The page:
The data used in Chapter 12, Table 21
An object of class
data.frame with 18 rows and 5 columns.
Suppose that we are interested in comparing the effects of three drugs (A, B, and C) on aggressiveness on monkeys. To control for possible order effects, we use a Latin square design. Specifically, we suppose that six subjects are available (as we discussed in Chapter 11, a subject is actually a pair of monkeys in this design). Following the design principles outlined at the end of Chapter 11, we use a replicated Latin square design with two randomly consituted squares. Subjects are then randomly assigned to rows of the squares. The dependent measure can be thought of as the number of aggressive behvaiors engaged in during a fixed time period. Notice that each sore is a function of three possible influences: subject, time period, and treatment condition (where here is drug, with three levels, either A, B, or C).
To summarize, the data in Table 12.21 consists of hypothetical aggressiveness scores for 6 monkeys who have been exposed to three types of drugs (A, B, and C). In order to control for potential order effects, a Latin square design is utilized. In particular, two randomly constituted squares are formed with three monkeys randomly assigned to each square and also randomly assigned to the particular row of the square that assigns the order that they are exposed to treatment.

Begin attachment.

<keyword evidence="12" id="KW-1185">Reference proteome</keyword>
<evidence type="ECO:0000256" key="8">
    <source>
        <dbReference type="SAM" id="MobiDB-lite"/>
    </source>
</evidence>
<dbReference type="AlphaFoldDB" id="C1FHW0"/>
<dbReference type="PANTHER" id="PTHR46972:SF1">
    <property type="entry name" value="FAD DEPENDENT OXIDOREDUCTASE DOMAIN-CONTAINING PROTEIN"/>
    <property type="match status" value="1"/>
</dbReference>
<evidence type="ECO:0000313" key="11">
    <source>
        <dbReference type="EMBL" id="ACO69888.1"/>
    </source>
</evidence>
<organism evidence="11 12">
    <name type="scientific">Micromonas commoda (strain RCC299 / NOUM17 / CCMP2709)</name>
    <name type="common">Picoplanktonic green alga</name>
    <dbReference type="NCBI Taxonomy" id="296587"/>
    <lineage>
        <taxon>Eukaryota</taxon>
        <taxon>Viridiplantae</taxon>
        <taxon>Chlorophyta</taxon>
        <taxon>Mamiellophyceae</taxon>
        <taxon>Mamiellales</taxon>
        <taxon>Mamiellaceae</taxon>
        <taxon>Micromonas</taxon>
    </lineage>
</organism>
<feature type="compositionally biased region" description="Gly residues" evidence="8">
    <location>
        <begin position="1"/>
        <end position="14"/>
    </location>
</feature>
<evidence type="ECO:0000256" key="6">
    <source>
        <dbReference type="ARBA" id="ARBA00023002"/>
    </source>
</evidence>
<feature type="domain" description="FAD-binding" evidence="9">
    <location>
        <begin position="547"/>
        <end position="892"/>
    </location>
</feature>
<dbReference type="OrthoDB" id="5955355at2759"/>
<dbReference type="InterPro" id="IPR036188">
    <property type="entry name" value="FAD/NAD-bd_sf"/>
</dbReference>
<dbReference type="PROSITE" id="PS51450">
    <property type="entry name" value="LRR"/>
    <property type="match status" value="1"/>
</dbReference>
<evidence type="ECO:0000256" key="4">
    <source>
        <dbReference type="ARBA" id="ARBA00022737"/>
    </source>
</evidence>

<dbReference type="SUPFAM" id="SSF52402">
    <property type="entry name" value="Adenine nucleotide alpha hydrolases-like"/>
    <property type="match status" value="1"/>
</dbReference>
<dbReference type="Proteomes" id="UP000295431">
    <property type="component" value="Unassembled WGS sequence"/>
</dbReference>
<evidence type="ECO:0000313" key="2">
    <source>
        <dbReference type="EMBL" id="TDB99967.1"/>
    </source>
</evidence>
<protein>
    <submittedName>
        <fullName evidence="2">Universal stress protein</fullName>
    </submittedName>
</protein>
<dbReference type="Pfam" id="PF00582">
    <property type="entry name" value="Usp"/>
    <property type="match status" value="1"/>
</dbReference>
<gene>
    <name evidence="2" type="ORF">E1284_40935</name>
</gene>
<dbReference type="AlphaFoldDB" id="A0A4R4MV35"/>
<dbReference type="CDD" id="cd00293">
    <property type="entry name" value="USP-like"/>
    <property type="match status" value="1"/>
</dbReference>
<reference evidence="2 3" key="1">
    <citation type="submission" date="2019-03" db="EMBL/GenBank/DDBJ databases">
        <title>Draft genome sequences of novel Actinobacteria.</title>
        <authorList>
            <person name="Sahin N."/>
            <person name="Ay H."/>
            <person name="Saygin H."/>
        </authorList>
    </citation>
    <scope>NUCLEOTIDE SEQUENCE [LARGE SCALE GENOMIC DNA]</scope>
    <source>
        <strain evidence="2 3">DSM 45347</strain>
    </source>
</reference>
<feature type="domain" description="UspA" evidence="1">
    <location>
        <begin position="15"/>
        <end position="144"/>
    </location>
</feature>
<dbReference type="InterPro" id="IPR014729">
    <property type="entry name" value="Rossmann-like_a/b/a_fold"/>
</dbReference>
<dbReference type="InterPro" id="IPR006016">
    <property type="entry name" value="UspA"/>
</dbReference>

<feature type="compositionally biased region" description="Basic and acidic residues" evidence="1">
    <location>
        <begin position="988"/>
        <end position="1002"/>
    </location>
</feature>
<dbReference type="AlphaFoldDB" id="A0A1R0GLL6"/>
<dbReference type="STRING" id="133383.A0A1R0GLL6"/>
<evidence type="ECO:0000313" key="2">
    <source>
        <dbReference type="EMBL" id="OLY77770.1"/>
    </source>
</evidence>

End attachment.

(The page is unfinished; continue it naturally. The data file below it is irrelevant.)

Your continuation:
dependent variable; the number of aggressive behaviors in a time period
one pair of monkeys (6 total)
a numeric vector
Ken Kelley firstname.lastname@example.org
Maxwell, S. E., Delaney, H. D., \& Kelley, K. (forthcoming). Designing experiments and analyzing data: A model comparison perspective. (3rd ed.). Routledge.
Maxwell, S. E., Delaney, H. D., \& Kelley, K. (forthcoming). Designing experiments and analyzing data: A model comparison perspective (3rd ed.). Routledge.
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